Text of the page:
Cold sores on lips can result in pain and discomfort. They are caused by a contagious virus and can be spread to others, so treating cold sores is crucial. There are a variety of remedies for cold sores that are available over the counter. Cold sore ointment and cream catalyze healing and reduce pain using antiseptic and anesthetic ingredients. Some treatments, like Orajel for cold sores and Abreva, can work in just a few days. You can also try a product formulated with the amino acid lysine for cold sores.
There are a number of factors that can trigger cold sores, including cold weather and bitter wind. Keeping your lips hydrated may help. Moisturizing lip balms that contain cold sore medication can soothe your skin and promote healing. If you are worried about people noticing the blemish, cold sore patches and bandages are made from semi-transparent hydrocolloid that gently adheres to the skin, hiding the cold sore and protecting it from bacteria and other contaminants. These bandages also allow for the application of lip makeup to further conceal the cold sore. Makeup should never be applied directly to a cold sore.
Cold sores are caused by a contagious virus called herpes. Type 1 of this virus, called herpes simplex virus (HSV-1), typically causes cold sores while Type 2 (HSV-2) is most often responsible for causing genital herpes. However, both strains can affect the mouth and genital area.
Cold sores appear as small groups of blisters, usually on the lips or around the edges of the mouth. The surrounding skin may look red or swollen, and may feel sore or even painful. The blisters may break open and ooze a clear fluid. After a few days, the oozing sores will scab over and eventually disappear. If you are unsure if what you are observing is a cold sore or if this is the first time you have developed cold sores, it is best to make an appointment with your doctor. He or she will most likely be able to diagnose your cold sores on sight, although in some cases your doctor may want to swab the area to test first.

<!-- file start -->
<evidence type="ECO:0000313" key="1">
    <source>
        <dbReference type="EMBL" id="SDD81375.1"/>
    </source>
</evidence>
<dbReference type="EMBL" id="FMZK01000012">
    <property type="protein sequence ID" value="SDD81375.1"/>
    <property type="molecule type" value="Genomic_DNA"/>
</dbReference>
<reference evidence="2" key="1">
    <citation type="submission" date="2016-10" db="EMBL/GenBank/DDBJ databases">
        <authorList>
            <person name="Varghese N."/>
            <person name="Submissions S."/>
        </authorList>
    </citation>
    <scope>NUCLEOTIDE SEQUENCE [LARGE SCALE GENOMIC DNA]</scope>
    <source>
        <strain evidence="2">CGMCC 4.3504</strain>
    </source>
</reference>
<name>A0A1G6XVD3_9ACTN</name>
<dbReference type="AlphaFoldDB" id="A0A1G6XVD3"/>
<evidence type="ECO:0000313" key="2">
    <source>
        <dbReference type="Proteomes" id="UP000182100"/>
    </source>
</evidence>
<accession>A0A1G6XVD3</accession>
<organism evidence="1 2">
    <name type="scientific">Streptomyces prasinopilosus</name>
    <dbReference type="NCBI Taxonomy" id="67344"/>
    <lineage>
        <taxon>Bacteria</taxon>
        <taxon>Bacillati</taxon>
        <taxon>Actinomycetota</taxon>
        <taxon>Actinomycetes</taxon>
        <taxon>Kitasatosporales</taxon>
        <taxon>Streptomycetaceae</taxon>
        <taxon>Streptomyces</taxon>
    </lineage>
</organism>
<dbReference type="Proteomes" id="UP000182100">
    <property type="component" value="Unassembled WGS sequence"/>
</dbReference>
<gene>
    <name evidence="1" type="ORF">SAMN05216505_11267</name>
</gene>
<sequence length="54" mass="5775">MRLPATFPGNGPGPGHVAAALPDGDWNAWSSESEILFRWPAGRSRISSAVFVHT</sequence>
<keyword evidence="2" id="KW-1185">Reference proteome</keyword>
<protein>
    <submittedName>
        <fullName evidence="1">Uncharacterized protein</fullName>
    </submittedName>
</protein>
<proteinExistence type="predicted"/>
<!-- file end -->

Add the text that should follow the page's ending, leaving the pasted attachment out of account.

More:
Cold sores are at their most contagious when oozing blisters are visible. However, once you are infected with the virus, it lies dormant in your system, and so it is possible to transmit the virus to another person even when you don’t have visible sores. The virus that causes cold sores can be spread by direct skin-to-skin contact or by contact with saliva that is infected with the virus. Common ways the virus may spread include: sharing utensils, razors, towels, and other personal care products, as well as kissing and oral sex.
How to treat cold sores depends on the individual. In some cases, your doctor may prescribe an antiviral medication to treat your cold sores. For most people, the sores will go away on their own within a few weeks, so there is nothing you need to do to get rid of them. However, some over the counter medications may help reduce your discomfort and may help lessen the time that it takes for the cold sores to go away. Applying a cold sore ointment that contains docosanol may help cold sores to go away faster. One popular option is Abreva, an FDA-approved cold sore treatment that contains docosanol. Cold sore cream that contains a drying agent, such as alcohol, may also help to speed up healing. If your primary concern is discomfort, look for a cold sore ointment that is formulated with a numbing agent like lidocaine or benzocaine, such as Orajel. If you have just developed a cold sore for the first time, have cold sores that reoccur very often, or have cold sores that last for a very long time, you should make an appointment with your doctor to discuss treatment options.